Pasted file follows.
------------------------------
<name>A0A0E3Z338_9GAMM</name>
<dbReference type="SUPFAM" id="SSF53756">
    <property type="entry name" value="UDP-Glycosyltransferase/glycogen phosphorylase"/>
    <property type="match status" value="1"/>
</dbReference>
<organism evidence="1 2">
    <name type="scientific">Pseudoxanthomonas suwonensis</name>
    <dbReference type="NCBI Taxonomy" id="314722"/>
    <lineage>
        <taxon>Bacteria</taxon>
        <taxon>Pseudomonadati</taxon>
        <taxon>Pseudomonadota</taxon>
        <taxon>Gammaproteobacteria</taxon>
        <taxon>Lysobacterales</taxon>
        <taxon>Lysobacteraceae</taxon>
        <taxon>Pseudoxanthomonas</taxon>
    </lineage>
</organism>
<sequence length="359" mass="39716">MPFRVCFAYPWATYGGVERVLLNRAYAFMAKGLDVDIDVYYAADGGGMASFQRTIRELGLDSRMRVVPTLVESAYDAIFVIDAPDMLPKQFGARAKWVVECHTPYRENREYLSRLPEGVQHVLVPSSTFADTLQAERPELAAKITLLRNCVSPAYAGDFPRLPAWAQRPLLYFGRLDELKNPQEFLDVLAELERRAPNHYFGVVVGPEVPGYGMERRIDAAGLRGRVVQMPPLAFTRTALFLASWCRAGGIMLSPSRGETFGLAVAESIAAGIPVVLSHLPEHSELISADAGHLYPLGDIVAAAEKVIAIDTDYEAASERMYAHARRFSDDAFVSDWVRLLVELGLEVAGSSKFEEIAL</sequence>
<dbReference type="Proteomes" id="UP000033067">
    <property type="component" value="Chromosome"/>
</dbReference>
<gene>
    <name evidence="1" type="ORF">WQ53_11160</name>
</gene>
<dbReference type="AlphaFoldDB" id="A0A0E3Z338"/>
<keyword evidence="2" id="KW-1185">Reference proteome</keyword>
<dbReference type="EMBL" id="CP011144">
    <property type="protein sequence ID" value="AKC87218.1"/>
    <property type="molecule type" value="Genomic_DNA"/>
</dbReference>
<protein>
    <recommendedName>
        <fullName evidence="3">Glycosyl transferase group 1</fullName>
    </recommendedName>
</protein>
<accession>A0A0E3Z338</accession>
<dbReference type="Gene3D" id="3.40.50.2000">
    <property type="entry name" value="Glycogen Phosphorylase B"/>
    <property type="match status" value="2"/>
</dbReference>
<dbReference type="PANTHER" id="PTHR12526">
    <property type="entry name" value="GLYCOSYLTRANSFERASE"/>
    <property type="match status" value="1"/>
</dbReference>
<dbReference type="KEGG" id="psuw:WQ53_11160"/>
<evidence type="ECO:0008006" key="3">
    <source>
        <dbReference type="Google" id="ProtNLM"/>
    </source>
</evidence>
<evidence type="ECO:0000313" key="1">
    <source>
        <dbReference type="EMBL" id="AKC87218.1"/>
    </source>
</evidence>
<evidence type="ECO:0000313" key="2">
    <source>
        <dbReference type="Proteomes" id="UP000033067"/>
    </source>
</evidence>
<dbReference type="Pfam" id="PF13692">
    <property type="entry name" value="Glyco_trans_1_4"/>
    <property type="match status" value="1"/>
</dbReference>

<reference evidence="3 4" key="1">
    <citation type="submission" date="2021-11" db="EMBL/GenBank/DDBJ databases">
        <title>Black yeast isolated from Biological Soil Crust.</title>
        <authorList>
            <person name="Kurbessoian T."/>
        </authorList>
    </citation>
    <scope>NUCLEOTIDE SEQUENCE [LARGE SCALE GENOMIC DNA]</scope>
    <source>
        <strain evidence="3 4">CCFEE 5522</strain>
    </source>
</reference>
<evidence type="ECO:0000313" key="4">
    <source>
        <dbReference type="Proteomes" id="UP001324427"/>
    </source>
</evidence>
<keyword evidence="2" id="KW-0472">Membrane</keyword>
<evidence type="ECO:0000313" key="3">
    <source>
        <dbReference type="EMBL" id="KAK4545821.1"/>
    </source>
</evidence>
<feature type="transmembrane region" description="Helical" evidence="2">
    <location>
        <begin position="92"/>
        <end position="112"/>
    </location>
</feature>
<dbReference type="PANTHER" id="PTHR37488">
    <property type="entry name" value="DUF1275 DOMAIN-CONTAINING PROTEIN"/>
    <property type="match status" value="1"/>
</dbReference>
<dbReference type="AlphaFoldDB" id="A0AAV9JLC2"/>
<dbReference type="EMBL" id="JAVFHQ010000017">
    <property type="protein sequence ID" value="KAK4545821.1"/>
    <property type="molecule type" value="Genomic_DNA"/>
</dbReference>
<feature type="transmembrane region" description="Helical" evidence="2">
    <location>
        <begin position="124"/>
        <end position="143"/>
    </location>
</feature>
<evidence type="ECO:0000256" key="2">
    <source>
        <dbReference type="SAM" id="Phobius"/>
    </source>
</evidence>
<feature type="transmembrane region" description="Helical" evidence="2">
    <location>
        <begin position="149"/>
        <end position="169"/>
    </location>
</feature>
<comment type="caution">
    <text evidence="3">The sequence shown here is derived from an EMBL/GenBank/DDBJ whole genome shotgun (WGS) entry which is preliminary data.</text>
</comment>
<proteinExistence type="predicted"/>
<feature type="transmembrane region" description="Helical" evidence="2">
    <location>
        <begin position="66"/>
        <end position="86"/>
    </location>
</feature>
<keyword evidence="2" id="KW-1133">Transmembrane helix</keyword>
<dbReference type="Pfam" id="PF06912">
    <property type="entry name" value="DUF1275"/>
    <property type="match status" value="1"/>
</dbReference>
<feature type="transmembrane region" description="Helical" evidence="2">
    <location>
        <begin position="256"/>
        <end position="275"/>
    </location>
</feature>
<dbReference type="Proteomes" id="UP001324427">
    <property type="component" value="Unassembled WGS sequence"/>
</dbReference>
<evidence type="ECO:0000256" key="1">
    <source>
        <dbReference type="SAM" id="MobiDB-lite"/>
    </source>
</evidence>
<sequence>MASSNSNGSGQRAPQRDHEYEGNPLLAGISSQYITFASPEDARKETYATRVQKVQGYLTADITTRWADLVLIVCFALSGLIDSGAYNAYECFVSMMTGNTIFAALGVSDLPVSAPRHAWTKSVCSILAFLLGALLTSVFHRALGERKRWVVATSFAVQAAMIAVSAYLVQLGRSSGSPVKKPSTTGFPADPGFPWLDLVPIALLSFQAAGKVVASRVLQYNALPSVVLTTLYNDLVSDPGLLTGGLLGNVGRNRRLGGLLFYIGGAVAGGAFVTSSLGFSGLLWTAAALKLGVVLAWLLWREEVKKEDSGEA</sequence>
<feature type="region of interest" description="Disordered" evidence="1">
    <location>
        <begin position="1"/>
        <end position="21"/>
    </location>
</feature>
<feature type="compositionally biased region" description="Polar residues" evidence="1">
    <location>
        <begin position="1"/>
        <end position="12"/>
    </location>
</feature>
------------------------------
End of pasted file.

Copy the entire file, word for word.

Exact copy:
<name>A0A0E3Z338_9GAMM</name>
<dbReference type="SUPFAM" id="SSF53756">
    <property type="entry name" value="UDP-Glycosyltransferase/glycogen phosphorylase"/>
    <property type="match status" value="1"/>
</dbReference>
<organism evidence="1 2">
    <name type="scientific">Pseudoxanthomonas suwonensis</name>
    <dbReference type="NCBI Taxonomy" id="314722"/>
    <lineage>
        <taxon>Bacteria</taxon>
        <taxon>Pseudomonadati</taxon>
        <taxon>Pseudomonadota</taxon>
        <taxon>Gammaproteobacteria</taxon>
        <taxon>Lysobacterales</taxon>
        <taxon>Lysobacteraceae</taxon>
        <taxon>Pseudoxanthomonas</taxon>
    </lineage>
</organism>
<sequence length="359" mass="39716">MPFRVCFAYPWATYGGVERVLLNRAYAFMAKGLDVDIDVYYAADGGGMASFQRTIRELGLDSRMRVVPTLVESAYDAIFVIDAPDMLPKQFGARAKWVVECHTPYRENREYLSRLPEGVQHVLVPSSTFADTLQAERPELAAKITLLRNCVSPAYAGDFPRLPAWAQRPLLYFGRLDELKNPQEFLDVLAELERRAPNHYFGVVVGPEVPGYGMERRIDAAGLRGRVVQMPPLAFTRTALFLASWCRAGGIMLSPSRGETFGLAVAESIAAGIPVVLSHLPEHSELISADAGHLYPLGDIVAAAEKVIAIDTDYEAASERMYAHARRFSDDAFVSDWVRLLVELGLEVAGSSKFEEIAL</sequence>
<dbReference type="Proteomes" id="UP000033067">
    <property type="component" value="Chromosome"/>
</dbReference>
<gene>
    <name evidence="1" type="ORF">WQ53_11160</name>
</gene>
<dbReference type="AlphaFoldDB" id="A0A0E3Z338"/>
<keyword evidence="2" id="KW-1185">Reference proteome</keyword>
<dbReference type="EMBL" id="CP011144">
    <property type="protein sequence ID" value="AKC87218.1"/>
    <property type="molecule type" value="Genomic_DNA"/>
</dbReference>
<protein>
    <recommendedName>
        <fullName evidence="3">Glycosyl transferase group 1</fullName>
    </recommendedName>
</protein>
<accession>A0A0E3Z338</accession>
<dbReference type="Gene3D" id="3.40.50.2000">
    <property type="entry name" value="Glycogen Phosphorylase B"/>
    <property type="match status" value="2"/>
</dbReference>
<dbReference type="PANTHER" id="PTHR12526">
    <property type="entry name" value="GLYCOSYLTRANSFERASE"/>
    <property type="match status" value="1"/>
</dbReference>
<dbReference type="KEGG" id="psuw:WQ53_11160"/>
<evidence type="ECO:0008006" key="3">
    <source>
        <dbReference type="Google" id="ProtNLM"/>
    </source>
</evidence>
<evidence type="ECO:0000313" key="1">
    <source>
        <dbReference type="EMBL" id="AKC87218.1"/>
    </source>
</evidence>
<evidence type="ECO:0000313" key="2">
    <source>
        <dbReference type="Proteomes" id="UP000033067"/>
    </source>
</evidence>
<dbReference type="Pfam" id="PF13692">
    <property type="entry name" value="Glyco_trans_1_4"/>
    <property type="match status" value="1"/>
</dbReference>

<reference evidence="3 4" key="1">
    <citation type="submission" date="2021-11" db="EMBL/GenBank/DDBJ databases">
        <title>Black yeast isolated from Biological Soil Crust.</title>
        <authorList>
            <person name="Kurbessoian T."/>
        </authorList>
    </citation>
    <scope>NUCLEOTIDE SEQUENCE [LARGE SCALE GENOMIC DNA]</scope>
    <source>
        <strain evidence="3 4">CCFEE 5522</strain>
    </source>
</reference>
<evidence type="ECO:0000313" key="4">
    <source>
        <dbReference type="Proteomes" id="UP001324427"/>
    </source>
</evidence>
<keyword evidence="2" id="KW-0472">Membrane</keyword>
<evidence type="ECO:0000313" key="3">
    <source>
        <dbReference type="EMBL" id="KAK4545821.1"/>
    </source>
</evidence>
<feature type="transmembrane region" description="Helical" evidence="2">
    <location>
        <begin position="92"/>
        <end position="112"/>
    </location>
</feature>
<dbReference type="PANTHER" id="PTHR37488">
    <property type="entry name" value="DUF1275 DOMAIN-CONTAINING PROTEIN"/>
    <property type="match status" value="1"/>
</dbReference>
<dbReference type="AlphaFoldDB" id="A0AAV9JLC2"/>
<dbReference type="EMBL" id="JAVFHQ010000017">
    <property type="protein sequence ID" value="KAK4545821.1"/>
    <property type="molecule type" value="Genomic_DNA"/>
</dbReference>
<feature type="transmembrane region" description="Helical" evidence="2">
    <location>
        <begin position="124"/>
        <end position="143"/>
    </location>
</feature>
<evidence type="ECO:0000256" key="2">
    <source>
        <dbReference type="SAM" id="Phobius"/>
    </source>
</evidence>
<feature type="transmembrane region" description="Helical" evidence="2">
    <location>
        <begin position="149"/>
        <end position="169"/>
    </location>
</feature>
<comment type="caution">
    <text evidence="3">The sequence shown here is derived from an EMBL/GenBank/DDBJ whole genome shotgun (WGS) entry which is preliminary data.</text>
</comment>
<proteinExistence type="predicted"/>
<feature type="transmembrane region" description="Helical" evidence="2">
    <location>
        <begin position="66"/>
        <end position="86"/>
    </location>
</feature>
<keyword evidence="2" id="KW-1133">Transmembrane helix</keyword>
<dbReference type="Pfam" id="PF06912">
    <property type="entry name" value="DUF1275"/>
    <property type="match status" value="1"/>
</dbReference>
<feature type="transmembrane region" description="Helical" evidence="2">
    <location>
        <begin position="256"/>
        <end position="275"/>
    </location>
</feature>
<dbReference type="Proteomes" id="UP001324427">
    <property type="component" value="Unassembled WGS sequence"/>
</dbReference>
<evidence type="ECO:0000256" key="1">
    <source>
        <dbReference type="SAM" id="MobiDB-lite"/>
    </source>
</evidence>
<sequence>MASSNSNGSGQRAPQRDHEYEGNPLLAGISSQYITFASPEDARKETYATRVQKVQGYLTADITTRWADLVLIVCFALSGLIDSGAYNAYECFVSMMTGNTIFAALGVSDLPVSAPRHAWTKSVCSILAFLLGALLTSVFHRALGERKRWVVATSFAVQAAMIAVSAYLVQLGRSSGSPVKKPSTTGFPADPGFPWLDLVPIALLSFQAAGKVVASRVLQYNALPSVVLTTLYNDLVSDPGLLTGGLLGNVGRNRRLGGLLFYIGGAVAGGAFVTSSLGFSGLLWTAAALKLGVVLAWLLWREEVKKEDSGEA</sequence>
<feature type="region of interest" description="Disordered" evidence="1">
    <location>
        <begin position="1"/>
        <end position="21"/>
    </location>
</feature>
<feature type="compositionally biased region" description="Polar residues" evidence="1">
    <location>
        <begin position="1"/>
        <end position="12"/>
    </location>
</feature>